Road Rage: What Is It and How to Avoid It

SC Road Rage Accident LawyersIf you’ve driven for any length of time, you were probably a victim of road rage. If you were lucky, nothing happened and the aggressive driver continued on his way. However, not everyone is that lucky. In some cases, aggressive drivers won’t let up and will keep harassing you, no matter what you do. When this happens, the raging driver could—and usually does—cause an accident.

Depending on the speed, the environment, how many other vehicles are nearby, and the size of the vehicles, road rage wrecks could cause severe and catastrophic injuries.

Road Rage Defined

Road rage is a form of aggressive driving. Aggressive driving is where a driver, often in a rush, drives with reckless abandon. Excessive speeding is a form of aggressive driving. Regardless of the action, a driver who drives aggressively has a disregard for the safety of other drivers on the road.

South Carolina does not have a law for road rage, though it does have penalties for reckless driving, including excessive speed, tailgating, failing to yield the right of way, frequent lane changes, failing to stop at traffic signals and signs, and weaving in and out of traffic. When these actions escalate, they may constitute road rage, and which authorities could charge as assault and battery with a deadly weapon, which carries stiffer consequences, especially if the aggressive driver injures or kills his or her victim. South Carolina statutes define a deadly weapon as “any instrument which can be used to inflict deadly force.”

Signs of Road Rage

You can tell if a driver is escalating by noticing his or her behavior. Suddenly accelerating or decelerating close to other drivers, continuously flashing lights, tailgating, brake checking, yelling, making lewd gestures, and constantly using the horn are all signs of escalating road rage.

Avoiding Road Rage

Usually, when people exhibit road rage, they have an emotional issue and are not dealing with it very well. They tend to fly off the handle easily.

Here’s how you can avoid being a victim of road rage:

  • If you notice someone driving aggressively, get of their way. Either back off if they pull too close in front of you, or if they are driving next to you on a multi-lane highway, try to move over another lane.
  • If the aggressive driver continues to follow you, get off at the next exit and wait a few minutes before you get back on the highway.
  • If you are on secondary roads in a populated area, drive to the nearest police station.
  • Always remember to use your signals and to brake well ahead of a turn or stop.
  • Check your blind spots before you change lanes or make turns.
  • Ignore shouting and lewd gestures.
  • Don’t use your horn unless it’s for defensive driving.
  • Report aggressive drivers—make sure you get a plate number and a description of the vehicle. While the police can’t do anything unless they catch the driver exhibiting aggressive behavior, they can look out for the vehicle.
  • If an aggressive driver wrecks and the wreck doesn’t involve you, stop a safe distance from the accident to report it. An aggressive driver could still exhibit aggressive behavior even after a wreck.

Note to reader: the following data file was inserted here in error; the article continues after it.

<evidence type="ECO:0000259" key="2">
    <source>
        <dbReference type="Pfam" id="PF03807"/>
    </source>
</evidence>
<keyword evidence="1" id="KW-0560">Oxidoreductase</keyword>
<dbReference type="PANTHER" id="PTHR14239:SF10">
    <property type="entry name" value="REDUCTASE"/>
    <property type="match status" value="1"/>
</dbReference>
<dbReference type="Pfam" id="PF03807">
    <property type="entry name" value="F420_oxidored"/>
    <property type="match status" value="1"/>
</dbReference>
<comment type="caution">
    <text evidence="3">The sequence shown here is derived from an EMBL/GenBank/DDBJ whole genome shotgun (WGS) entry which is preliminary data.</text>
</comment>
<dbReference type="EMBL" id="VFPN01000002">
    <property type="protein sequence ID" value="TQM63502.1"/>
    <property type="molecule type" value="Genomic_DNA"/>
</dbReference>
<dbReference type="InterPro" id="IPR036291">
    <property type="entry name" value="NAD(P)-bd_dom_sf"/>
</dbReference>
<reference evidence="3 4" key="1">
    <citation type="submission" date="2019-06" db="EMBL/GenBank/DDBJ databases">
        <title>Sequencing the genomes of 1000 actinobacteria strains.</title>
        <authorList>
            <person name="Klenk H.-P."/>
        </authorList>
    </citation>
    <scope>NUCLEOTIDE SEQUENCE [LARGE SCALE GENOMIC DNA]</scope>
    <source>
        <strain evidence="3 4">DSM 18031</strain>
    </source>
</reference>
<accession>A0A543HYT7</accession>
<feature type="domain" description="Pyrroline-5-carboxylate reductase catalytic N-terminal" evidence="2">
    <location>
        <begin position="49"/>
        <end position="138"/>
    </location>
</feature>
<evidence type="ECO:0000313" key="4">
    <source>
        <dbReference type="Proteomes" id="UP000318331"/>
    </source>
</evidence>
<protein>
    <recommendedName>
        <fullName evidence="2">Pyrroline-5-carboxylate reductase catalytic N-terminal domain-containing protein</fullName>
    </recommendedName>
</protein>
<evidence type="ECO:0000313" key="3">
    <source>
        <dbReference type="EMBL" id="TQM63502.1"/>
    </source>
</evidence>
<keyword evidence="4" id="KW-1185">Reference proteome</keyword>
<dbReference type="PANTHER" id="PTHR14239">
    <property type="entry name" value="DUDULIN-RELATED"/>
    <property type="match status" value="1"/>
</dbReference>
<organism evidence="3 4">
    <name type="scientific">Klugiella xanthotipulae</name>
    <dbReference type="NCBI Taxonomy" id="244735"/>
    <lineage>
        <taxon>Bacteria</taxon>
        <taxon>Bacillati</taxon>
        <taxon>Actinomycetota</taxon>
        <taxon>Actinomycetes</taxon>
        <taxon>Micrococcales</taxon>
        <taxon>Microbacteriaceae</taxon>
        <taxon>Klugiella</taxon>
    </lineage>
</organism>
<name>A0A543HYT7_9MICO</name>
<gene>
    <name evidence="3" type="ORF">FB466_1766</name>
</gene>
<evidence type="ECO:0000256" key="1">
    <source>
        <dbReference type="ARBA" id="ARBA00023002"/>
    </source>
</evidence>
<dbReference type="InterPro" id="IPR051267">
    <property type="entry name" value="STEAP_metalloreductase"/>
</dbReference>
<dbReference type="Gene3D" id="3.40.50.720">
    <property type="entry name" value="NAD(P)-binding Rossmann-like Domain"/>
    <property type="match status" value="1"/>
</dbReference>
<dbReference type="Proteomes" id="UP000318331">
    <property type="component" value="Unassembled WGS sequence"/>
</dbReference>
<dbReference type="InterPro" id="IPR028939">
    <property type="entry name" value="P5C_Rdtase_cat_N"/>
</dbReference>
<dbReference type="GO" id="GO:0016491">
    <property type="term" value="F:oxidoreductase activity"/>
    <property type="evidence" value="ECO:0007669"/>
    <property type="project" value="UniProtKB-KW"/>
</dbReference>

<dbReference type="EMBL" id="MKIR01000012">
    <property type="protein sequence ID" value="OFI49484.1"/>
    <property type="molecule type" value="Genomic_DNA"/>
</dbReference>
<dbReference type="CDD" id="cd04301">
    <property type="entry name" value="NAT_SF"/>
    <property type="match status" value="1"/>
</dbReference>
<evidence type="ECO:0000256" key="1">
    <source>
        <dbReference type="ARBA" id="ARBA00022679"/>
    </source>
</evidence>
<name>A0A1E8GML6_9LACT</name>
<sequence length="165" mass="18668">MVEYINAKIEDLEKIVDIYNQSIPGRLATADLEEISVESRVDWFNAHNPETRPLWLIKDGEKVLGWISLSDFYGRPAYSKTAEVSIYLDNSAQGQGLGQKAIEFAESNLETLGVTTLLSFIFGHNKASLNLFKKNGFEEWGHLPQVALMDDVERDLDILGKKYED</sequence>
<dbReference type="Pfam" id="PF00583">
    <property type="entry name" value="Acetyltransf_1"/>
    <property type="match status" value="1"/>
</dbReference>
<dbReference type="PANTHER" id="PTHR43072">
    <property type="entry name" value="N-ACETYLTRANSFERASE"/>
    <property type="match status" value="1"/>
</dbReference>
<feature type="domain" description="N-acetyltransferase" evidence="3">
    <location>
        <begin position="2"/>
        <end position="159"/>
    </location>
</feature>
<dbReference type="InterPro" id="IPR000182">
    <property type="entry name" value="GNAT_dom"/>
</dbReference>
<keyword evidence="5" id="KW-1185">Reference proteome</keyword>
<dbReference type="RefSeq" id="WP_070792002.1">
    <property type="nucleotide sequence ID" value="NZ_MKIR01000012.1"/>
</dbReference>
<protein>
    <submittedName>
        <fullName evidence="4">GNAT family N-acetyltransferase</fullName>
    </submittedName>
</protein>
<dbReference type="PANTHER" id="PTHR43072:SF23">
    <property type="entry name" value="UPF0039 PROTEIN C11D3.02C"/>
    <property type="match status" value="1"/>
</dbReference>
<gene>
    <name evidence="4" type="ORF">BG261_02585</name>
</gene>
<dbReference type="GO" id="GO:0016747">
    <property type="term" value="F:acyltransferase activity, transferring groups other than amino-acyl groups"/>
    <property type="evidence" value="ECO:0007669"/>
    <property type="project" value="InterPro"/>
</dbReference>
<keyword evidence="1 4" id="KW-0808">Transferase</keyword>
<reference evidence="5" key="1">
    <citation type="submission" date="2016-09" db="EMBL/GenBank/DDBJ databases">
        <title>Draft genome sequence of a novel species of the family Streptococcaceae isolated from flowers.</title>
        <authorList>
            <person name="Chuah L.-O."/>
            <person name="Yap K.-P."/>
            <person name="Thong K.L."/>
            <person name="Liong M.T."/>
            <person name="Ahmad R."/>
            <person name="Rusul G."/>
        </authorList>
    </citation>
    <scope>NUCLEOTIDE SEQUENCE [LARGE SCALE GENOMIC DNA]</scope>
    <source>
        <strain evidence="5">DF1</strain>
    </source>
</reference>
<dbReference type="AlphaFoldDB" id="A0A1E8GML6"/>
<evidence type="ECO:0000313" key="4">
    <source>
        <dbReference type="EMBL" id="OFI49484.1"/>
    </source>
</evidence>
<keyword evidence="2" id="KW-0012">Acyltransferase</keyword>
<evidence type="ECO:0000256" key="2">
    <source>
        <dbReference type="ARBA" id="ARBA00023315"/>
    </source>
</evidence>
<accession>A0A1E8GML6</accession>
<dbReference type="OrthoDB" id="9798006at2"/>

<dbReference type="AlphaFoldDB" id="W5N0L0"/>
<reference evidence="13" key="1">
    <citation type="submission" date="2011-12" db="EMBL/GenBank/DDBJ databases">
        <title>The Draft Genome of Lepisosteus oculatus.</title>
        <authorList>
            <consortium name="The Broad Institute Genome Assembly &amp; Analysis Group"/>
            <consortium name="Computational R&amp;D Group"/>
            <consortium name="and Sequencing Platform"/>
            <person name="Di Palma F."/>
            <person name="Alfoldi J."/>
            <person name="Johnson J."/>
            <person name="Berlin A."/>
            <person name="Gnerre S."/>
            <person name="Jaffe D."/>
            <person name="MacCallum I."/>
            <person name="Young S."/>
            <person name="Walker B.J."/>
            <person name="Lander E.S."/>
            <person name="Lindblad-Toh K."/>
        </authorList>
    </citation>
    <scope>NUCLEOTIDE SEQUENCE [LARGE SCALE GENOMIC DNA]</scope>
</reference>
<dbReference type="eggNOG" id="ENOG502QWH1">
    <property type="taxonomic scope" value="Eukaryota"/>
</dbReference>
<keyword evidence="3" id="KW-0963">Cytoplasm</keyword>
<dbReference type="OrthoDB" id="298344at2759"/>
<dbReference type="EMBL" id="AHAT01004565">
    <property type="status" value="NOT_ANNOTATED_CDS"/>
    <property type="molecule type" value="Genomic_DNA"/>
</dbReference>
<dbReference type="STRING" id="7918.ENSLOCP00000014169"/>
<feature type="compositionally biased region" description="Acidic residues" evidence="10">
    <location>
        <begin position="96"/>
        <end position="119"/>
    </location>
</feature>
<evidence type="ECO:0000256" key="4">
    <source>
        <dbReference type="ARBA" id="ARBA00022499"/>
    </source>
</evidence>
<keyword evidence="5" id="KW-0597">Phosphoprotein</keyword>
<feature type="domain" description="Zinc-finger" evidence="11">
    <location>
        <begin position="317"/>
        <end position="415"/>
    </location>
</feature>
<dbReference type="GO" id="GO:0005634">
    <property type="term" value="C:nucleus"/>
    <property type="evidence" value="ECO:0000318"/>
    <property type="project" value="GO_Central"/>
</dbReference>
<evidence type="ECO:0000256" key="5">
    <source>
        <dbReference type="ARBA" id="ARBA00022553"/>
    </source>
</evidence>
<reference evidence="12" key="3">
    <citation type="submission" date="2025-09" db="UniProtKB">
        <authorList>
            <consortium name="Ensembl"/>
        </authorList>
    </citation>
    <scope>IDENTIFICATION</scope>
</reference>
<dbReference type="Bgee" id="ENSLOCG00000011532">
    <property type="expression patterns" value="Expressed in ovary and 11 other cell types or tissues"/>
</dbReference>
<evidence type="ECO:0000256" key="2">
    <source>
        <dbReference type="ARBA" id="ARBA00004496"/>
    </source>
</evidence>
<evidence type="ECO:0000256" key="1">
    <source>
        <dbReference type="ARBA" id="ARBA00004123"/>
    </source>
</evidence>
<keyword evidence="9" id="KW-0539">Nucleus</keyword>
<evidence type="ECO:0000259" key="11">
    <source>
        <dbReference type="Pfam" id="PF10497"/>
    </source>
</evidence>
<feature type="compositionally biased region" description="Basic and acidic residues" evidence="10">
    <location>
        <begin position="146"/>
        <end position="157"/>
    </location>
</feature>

Causes of Road Rage

Road rage is usually caused when one driver makes a mistake and the other driver is not acting rationally, often because the irrational driver is upset at someone or something else. Even something as minor as turning your signal on at the last minute could cause an unstable driver to go into a fit of road rage.

Keeping your attention on the road and minding other drivers can go a long way in keeping you from being a victim of road rage.

Injuries Caused by Road Rage

The injuries a road rage victim could suffer range from minor to catastrophic, depending on several factors, including speed, how the raged driver hits you, the size of the vehicles, the environment, condition of the road, and the number of vehicles around you.

Injuries may include:

  • Bumps, bruises, cuts, and scrapes.
  • Road rash.
  • Burns
  • Head, neck, and shoulder injuries.
  • Face and eye injuries.
  • Traumatic brain injuries.
  • Back and spinal cord injuries.
  • Amputation.
  • Nervous system injuries.
  • Internal injuries.

Since some injuries could take hours or even a day or two to manifest, you should always seek medical attention immediately after an accident, even if you do not believe your injuries are serious.

Open wounds can lead to secondary injuries, which you can also recover compensation for, such as infections from open wounds and psychological therapy. Additionally, you require physical therapy or cognitive therapy, the defendant could bear the responsibility of those appointments.

What to Do After a Road Rage Accident

If you are the victim of a road rage accident, you would normally check on the other drivers. However, in this case, unless the other driver is calm, do not approach him. Let the police deal with him. You should call first responders, though. Once the police arrive, you can take photos of the accident scene. Make sure you obtain contact information for witnesses—you can do this before first responders arriving, unless the at-fault driver becomes aggressive with you and the witnesses.

Ask the police how to retrieve a copy of the police report. You will need it if you were not able to obtain the at-fault driver’s contact and insurance information. Notify your insurance company of the accident, but only give them your contact information, the date, time, and location of the accident, and your attorney’s contact information.